right, it does show what his "character" is like and he did try to escape last time on national tv so i dont even know why bail was allowed, but it was and they took his passport but i honestly think he might run...again.
And then there's the matter of the cops walking around with a vial of O.J.'s blood, which isn't police procedure, and then returning it with half of the vial empty, and claiming that the blood evaporated, which is impossible.
Now that's not to say that O.J.'s innocent or guilty, but the case wasn't open and shut. And the LAPD screwed that investigation up royally.
maybe piles was an overstatement, but he's probably guilty- based on the evidence that supported the fact that he did commit the murders (I won't get in to the details but if you read about the case you can find all the evidence/specifics)
plus who the hell writes a book called "If I did it" ??
No, I don't think O.J. is innocent either. If he didn't do the murders, then he knows who did. And that stupid book he was planning to release just confirms that.
I think OJ did it, but the Prosecution botched that case royally. People bitch about Johnnie Cochran helping "OJ get away with murder" but truth be told, Johnnie Cochran was doing his job as an attorney, part of which is finding flaws in the arguements of the counsel.
OJ should've known better, he knows people have been after him for years, and he allegedly does something stupid like this. And don't get me started on the whole racial politics of the thing. Thanks to OJ, a black man who used the system to his advantage, regular black guys like me face the possiblilty of having a harder time getting a fair trial in court. (But I live a law-abiding life, so whatever)
contrary to what the proscecution wanted to make the public and
the jury believe. If that murder trial had been handled seriously,
fairly and professionally, over half of the evidence that was brought
to trial would not have been deemed admissable for simple reasons
of mishandling and contamination. The whole case of the proscecution
was botched AT the crime scene. I cannot begin to tell you what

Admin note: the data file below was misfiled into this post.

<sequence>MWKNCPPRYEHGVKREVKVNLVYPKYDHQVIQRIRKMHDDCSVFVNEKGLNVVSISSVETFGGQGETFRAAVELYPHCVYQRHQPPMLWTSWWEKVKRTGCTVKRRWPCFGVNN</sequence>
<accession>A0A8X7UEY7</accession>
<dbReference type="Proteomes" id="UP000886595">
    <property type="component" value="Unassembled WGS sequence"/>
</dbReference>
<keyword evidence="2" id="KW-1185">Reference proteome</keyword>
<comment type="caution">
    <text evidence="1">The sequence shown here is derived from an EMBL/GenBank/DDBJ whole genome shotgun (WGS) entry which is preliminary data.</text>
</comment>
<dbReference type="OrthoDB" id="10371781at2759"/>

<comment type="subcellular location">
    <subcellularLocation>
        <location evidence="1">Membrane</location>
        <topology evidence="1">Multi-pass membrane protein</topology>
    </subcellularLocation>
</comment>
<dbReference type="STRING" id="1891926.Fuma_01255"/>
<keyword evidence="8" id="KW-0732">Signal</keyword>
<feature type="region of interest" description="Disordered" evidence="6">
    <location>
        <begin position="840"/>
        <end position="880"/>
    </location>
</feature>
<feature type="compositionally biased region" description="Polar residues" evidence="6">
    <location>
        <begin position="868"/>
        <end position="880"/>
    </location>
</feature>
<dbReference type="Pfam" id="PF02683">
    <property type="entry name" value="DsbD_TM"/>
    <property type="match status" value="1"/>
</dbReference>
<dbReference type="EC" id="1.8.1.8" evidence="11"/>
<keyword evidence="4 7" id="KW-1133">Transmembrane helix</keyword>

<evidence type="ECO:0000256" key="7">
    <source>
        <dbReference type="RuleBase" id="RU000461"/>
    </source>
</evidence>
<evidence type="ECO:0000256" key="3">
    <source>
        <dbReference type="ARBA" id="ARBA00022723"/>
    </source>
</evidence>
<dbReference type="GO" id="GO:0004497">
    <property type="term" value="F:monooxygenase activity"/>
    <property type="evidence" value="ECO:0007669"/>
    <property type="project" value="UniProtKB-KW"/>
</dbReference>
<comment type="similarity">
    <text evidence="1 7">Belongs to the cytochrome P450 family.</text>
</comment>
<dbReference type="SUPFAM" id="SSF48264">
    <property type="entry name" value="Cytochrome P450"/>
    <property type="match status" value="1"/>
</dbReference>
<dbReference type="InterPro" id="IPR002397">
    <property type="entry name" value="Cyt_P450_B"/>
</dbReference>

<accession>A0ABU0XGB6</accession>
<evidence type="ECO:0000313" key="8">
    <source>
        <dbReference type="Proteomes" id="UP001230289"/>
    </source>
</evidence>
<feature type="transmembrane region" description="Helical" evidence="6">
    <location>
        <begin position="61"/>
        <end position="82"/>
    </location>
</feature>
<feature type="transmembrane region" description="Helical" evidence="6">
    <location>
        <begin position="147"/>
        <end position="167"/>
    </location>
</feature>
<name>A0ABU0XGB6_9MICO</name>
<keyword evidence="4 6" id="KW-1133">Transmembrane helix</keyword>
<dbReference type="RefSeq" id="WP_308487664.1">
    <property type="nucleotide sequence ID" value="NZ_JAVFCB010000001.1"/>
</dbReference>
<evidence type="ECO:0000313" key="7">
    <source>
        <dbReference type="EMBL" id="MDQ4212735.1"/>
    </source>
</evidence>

huge mistakes were made there and by how many people.
astonished that such contaminated evidence was accepted in this important
case and how many plain and simple facts were overlooked.
Like you, I'm not saying O.J. wasn't involved or that he is innocent,
just that if it were an anonymous murder trial the thing would have been
dismissed within five minutes.
abusive streak in him. Still, that doesn't make the evidence on which
the case was built against him any less contaminated and mishandled.
commit the murders himself, but was involved in some way and
was at the crime scene during or right after the murders. In truth,
there is about as much evidence pointing at him as pointing away
from him. The reasons why he was acquited are solely to be blamed
on the police and proscecutors who did about as bad a job as
any small town hicksville law enforcement office could have done.
Warren Beatty: actor, director, writer, producer.
Sales soar for Simpson's 'If I Did It' - CNN.com
Fred Goldman can start counting his pennies.Sales soar for Simpson's 'If I Did It'
NEW YORK (AP) -- With O.J. Simpson in jail on charges of robbery and other
felonies, the best-selling book about his alleged murder confession is getting
a second printing.
Beaufort Books has commissioned an additional 50,000 copies of Simpson's
"If I Did It," the ghostwritten account of how the ex-football star would
have murdered Nicole Brown Simpson and Ronald Goldman. The book,
which came out last week and on Tuesday ranked No. 2 on Amazon.com
and Barnes & Noble.com, now has 200,000 copies in print.
"The arrest brought the whole question of O.J. and the law back into
everybody's consciousness," Beaufort owner Eric Kampmann told The
Simpson, accused of leading an armed heist of his sports memorabilia at
a Las Vegas hotel, was booked Sunday on six felonies, including two counts
of robbery with use of a deadly weapon. If convicted, he could get up to 30
years in state
Simpson has said that he was only reclaiming possessions that had been stolen.
Arraignment was set for Wednesday.
"If I Did It" was supposed to be released last November by ReganBooks,
an imprint of HarperCollins. But the book was soon pulled in response to
public outrage and a federal bankruptcy judge later awarded rights to
Goldman's family to help satisfy a $38 million wrongful death judgment
against Simpson, who had previously been acquitted of murder charges.
After signing up with Beaufort, a much smaller publisher than HarperCollins,
the Goldmans retitled the book "If I Did It: Confessions of the Killer" and
commentary was added from ghostwriter Pablo Fenjves and author-journalist
Dominick Dunne, who covered the Simpson trial for Vanity Fair.
Warren Beatty: actor, director, writer, producer.
^ oh gee, whatta shock....
but i feel incredibly sad for Fred Goldman, he seems completely devasted by his son's loss in such a manner. I cant imagine his pain.
Source: The Smoking Gun